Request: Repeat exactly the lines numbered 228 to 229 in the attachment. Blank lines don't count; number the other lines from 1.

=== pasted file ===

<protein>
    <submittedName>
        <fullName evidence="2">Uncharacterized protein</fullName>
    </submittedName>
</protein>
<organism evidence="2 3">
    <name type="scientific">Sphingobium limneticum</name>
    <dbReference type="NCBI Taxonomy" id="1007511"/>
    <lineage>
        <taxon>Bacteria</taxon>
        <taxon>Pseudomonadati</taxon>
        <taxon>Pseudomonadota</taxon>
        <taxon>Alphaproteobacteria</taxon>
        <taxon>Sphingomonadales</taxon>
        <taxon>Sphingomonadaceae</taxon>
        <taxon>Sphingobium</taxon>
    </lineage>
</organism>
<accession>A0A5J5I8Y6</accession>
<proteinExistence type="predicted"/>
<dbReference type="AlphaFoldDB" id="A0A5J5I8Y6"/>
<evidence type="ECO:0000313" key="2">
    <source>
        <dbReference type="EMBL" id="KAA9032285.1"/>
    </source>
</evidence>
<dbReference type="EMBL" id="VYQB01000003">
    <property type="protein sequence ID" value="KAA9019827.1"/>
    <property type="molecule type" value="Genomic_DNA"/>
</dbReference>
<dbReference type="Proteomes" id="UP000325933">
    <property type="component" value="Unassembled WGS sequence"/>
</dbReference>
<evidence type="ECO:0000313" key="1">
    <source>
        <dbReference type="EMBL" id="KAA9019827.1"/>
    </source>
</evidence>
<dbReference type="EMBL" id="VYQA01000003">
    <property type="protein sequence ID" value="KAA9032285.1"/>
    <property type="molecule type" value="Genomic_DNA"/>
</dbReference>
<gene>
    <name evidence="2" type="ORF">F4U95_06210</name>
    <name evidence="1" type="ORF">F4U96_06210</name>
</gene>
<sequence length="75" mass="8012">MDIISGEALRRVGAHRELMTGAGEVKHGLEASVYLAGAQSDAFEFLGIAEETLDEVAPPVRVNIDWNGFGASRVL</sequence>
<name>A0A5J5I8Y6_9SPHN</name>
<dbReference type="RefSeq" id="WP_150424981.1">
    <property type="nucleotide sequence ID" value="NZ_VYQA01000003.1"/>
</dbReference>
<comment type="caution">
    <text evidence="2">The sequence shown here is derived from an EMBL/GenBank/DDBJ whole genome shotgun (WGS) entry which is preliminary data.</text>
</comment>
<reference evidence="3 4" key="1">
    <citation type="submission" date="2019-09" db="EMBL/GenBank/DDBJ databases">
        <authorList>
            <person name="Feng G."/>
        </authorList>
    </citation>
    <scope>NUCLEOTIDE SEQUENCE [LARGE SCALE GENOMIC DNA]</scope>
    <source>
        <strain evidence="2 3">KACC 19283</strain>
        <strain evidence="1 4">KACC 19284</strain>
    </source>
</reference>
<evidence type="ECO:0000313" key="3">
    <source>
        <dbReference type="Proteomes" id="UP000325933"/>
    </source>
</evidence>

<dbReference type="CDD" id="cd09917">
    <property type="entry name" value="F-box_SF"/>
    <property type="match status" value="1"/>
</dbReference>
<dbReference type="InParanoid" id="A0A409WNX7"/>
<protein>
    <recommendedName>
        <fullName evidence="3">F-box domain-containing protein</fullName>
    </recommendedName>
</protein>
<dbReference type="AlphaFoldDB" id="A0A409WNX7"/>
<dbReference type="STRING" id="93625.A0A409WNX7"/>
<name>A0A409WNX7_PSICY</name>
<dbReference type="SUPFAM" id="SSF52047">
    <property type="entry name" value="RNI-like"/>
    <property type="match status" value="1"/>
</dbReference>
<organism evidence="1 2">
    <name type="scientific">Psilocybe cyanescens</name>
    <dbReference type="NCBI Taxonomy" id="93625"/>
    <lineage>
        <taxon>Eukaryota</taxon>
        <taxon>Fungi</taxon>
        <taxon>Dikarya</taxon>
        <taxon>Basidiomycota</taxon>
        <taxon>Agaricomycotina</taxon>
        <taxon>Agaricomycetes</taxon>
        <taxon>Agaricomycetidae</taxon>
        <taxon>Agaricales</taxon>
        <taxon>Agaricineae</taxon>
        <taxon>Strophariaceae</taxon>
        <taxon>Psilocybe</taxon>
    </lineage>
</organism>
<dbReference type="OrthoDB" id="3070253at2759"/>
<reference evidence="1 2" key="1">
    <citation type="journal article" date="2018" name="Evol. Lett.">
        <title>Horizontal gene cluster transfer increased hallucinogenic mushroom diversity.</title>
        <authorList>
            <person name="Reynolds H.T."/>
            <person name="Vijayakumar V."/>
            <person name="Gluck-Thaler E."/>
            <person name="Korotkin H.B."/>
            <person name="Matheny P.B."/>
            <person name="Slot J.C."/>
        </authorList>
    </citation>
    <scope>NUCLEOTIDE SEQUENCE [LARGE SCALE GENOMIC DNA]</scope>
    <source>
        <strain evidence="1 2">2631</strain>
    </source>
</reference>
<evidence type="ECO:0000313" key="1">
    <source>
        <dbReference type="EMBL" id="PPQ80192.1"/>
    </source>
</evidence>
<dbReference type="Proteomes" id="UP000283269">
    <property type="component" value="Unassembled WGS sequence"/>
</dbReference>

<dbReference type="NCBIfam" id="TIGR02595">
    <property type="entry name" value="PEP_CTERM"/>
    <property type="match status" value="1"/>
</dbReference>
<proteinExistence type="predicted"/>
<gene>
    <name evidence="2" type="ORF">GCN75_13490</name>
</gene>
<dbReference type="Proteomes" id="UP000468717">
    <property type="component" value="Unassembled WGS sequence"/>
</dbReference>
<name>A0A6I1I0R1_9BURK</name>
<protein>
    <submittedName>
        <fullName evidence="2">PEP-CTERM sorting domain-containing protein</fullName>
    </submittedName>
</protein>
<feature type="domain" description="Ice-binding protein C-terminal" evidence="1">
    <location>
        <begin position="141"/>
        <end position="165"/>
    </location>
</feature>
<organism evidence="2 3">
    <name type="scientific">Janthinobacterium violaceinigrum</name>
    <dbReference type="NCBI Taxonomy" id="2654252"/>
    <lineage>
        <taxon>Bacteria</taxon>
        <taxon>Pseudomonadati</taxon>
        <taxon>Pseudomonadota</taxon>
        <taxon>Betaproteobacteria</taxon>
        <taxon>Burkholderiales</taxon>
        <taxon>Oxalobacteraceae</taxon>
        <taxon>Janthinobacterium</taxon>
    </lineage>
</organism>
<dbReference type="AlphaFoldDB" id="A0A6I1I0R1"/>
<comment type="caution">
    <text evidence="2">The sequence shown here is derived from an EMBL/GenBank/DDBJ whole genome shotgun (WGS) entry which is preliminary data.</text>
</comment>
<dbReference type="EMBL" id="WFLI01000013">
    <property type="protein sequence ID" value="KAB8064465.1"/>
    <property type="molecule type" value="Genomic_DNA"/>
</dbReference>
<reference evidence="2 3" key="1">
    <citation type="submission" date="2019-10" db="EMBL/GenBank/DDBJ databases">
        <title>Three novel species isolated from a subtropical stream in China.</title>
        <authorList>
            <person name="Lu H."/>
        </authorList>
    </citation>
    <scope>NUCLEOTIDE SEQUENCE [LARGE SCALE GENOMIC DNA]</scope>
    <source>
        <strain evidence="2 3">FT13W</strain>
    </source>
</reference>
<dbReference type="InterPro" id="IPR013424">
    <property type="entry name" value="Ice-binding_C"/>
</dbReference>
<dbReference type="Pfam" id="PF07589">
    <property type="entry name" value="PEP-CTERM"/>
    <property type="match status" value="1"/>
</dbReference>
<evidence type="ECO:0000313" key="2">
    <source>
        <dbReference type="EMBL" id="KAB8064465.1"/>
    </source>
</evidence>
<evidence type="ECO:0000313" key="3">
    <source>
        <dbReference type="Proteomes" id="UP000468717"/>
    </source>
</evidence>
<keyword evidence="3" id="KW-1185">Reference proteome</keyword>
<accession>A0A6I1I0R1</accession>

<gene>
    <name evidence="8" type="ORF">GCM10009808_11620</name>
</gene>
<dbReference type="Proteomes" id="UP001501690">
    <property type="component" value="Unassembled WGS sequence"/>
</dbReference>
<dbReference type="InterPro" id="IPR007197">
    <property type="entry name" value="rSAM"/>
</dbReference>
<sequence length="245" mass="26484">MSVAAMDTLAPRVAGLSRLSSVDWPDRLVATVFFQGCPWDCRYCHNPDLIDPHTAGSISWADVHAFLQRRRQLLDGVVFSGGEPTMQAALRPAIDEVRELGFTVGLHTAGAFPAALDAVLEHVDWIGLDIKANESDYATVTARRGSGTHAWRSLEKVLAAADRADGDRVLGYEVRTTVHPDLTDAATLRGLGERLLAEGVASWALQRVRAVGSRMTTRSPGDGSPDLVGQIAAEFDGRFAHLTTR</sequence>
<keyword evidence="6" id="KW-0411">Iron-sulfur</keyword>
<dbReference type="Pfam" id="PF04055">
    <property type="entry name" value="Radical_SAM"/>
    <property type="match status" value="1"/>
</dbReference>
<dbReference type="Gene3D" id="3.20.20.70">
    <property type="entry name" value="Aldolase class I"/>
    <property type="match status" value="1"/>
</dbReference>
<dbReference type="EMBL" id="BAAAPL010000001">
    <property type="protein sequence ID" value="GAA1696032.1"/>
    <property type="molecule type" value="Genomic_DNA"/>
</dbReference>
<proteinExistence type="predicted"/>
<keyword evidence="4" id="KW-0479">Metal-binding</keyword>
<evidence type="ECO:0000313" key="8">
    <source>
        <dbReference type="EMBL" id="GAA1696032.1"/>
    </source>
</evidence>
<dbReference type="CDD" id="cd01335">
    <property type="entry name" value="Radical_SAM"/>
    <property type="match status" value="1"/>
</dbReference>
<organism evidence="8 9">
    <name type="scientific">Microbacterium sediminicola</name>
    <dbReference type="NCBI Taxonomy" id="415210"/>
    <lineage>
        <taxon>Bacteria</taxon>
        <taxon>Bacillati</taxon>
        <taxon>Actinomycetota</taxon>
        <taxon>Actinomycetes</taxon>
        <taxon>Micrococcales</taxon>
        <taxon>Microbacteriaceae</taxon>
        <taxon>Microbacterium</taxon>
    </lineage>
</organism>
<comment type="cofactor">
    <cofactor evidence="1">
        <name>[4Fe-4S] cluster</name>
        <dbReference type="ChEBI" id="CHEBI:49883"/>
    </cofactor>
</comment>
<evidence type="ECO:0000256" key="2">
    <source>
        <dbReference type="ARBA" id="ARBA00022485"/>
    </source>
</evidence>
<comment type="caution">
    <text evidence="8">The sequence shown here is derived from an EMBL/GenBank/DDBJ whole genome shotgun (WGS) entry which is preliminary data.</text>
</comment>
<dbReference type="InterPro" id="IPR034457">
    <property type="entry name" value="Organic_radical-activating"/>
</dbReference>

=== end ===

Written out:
    <property type="molecule type" value="Genomic_DNA"/>
</dbReference>